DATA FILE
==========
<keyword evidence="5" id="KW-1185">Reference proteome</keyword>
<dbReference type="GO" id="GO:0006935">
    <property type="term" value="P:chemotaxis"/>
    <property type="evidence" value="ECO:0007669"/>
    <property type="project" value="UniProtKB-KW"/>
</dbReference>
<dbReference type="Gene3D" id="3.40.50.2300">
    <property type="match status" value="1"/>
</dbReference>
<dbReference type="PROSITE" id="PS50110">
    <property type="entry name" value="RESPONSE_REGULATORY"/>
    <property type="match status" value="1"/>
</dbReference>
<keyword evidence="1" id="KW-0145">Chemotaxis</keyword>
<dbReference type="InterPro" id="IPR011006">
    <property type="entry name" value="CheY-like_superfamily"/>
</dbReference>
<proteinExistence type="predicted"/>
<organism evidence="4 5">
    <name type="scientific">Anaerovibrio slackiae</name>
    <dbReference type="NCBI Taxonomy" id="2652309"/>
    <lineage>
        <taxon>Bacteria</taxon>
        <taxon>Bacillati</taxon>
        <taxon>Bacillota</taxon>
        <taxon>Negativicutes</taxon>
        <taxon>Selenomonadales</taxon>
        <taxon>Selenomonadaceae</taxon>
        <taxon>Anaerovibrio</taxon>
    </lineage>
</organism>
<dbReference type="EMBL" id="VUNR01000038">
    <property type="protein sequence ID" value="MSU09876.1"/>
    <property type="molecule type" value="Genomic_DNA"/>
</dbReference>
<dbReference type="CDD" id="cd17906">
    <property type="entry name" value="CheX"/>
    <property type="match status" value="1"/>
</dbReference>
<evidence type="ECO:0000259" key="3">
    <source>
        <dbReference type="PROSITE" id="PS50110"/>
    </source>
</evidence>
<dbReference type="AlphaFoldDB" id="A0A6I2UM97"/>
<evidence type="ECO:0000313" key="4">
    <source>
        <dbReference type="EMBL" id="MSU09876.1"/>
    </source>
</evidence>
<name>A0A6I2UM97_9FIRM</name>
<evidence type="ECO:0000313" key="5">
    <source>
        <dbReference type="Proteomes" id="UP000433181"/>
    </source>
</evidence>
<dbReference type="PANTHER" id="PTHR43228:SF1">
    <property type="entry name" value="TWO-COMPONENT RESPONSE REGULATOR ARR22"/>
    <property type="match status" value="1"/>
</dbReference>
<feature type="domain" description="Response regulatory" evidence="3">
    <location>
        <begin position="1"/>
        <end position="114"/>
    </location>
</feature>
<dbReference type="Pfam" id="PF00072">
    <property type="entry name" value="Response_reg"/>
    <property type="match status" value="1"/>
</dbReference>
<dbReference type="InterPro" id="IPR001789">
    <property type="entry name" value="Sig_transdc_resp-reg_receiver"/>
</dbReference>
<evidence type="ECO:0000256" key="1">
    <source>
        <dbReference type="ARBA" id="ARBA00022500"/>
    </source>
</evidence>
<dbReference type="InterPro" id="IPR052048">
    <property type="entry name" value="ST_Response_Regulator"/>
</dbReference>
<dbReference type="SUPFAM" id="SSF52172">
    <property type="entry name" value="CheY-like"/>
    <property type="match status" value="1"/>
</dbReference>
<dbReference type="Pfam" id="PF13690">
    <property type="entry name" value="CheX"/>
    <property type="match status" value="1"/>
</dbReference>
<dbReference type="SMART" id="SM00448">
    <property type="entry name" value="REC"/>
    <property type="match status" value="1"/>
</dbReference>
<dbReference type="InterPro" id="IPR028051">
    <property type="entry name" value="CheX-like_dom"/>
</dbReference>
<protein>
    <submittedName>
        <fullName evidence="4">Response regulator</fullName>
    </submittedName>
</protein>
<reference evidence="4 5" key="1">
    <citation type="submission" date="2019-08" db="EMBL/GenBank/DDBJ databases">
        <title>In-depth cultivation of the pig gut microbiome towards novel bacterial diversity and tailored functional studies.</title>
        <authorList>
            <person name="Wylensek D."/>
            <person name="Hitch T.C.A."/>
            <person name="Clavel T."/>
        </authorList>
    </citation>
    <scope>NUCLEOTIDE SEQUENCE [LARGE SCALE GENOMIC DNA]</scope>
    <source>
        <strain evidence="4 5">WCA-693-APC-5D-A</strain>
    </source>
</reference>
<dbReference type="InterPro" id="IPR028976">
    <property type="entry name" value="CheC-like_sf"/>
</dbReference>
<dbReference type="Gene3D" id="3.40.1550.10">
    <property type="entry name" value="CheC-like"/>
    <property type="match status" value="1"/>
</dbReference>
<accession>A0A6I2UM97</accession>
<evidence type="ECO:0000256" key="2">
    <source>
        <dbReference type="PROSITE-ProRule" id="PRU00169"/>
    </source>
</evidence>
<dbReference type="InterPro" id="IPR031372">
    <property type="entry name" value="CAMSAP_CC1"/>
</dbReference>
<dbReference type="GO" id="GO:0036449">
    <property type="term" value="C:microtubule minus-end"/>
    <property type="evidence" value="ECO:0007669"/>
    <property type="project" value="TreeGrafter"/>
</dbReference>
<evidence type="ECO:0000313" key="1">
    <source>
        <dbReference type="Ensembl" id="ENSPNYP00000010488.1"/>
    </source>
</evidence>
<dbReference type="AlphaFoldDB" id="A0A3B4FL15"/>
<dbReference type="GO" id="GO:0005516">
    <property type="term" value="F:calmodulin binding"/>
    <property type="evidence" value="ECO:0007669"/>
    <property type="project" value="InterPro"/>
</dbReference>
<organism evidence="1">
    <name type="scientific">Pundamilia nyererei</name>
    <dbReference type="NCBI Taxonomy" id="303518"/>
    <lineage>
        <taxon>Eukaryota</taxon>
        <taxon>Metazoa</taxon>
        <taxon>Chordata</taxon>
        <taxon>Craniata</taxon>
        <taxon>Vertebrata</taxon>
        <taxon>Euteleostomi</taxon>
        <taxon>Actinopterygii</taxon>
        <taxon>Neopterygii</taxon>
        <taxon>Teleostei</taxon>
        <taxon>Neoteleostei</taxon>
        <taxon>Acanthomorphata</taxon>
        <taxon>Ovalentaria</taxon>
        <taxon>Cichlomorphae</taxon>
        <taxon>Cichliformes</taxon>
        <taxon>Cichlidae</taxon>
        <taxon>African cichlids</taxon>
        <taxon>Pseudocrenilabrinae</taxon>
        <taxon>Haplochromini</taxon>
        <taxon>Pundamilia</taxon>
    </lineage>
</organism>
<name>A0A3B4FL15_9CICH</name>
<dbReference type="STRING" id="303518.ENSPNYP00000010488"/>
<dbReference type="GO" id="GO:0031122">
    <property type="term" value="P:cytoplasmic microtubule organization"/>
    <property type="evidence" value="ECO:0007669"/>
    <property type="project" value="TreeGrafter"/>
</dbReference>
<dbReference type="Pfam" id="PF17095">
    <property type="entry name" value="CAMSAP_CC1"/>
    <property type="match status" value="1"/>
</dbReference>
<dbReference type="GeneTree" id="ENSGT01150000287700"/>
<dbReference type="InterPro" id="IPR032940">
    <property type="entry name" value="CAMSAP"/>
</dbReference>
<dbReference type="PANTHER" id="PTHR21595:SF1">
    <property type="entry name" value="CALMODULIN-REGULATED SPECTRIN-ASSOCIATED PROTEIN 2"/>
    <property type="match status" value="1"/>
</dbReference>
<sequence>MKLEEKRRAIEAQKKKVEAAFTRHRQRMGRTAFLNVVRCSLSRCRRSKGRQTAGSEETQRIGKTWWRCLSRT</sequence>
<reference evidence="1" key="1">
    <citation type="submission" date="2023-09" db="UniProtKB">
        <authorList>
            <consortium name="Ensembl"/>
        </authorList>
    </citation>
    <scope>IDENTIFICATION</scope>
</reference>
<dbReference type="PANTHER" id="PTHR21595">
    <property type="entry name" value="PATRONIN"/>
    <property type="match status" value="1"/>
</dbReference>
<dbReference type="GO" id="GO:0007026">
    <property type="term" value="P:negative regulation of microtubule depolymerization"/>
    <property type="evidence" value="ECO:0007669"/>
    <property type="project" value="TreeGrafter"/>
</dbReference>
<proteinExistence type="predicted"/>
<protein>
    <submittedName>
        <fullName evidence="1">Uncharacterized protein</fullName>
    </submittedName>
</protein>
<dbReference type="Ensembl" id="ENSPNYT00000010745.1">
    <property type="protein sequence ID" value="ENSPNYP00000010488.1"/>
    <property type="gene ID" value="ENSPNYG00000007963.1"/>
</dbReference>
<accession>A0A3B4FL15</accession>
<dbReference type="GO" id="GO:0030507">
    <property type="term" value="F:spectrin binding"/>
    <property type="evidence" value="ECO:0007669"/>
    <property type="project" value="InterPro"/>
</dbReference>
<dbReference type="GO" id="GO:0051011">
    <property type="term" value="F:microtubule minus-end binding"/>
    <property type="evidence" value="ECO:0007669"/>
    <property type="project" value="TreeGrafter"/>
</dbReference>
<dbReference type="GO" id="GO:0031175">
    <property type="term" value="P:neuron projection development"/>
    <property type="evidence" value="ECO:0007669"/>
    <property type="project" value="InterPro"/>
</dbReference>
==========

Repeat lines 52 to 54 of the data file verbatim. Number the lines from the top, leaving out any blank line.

<evidence type="ECO:0000313" key="5">
    <source>
        <dbReference type="Proteomes" id="UP000433181"/>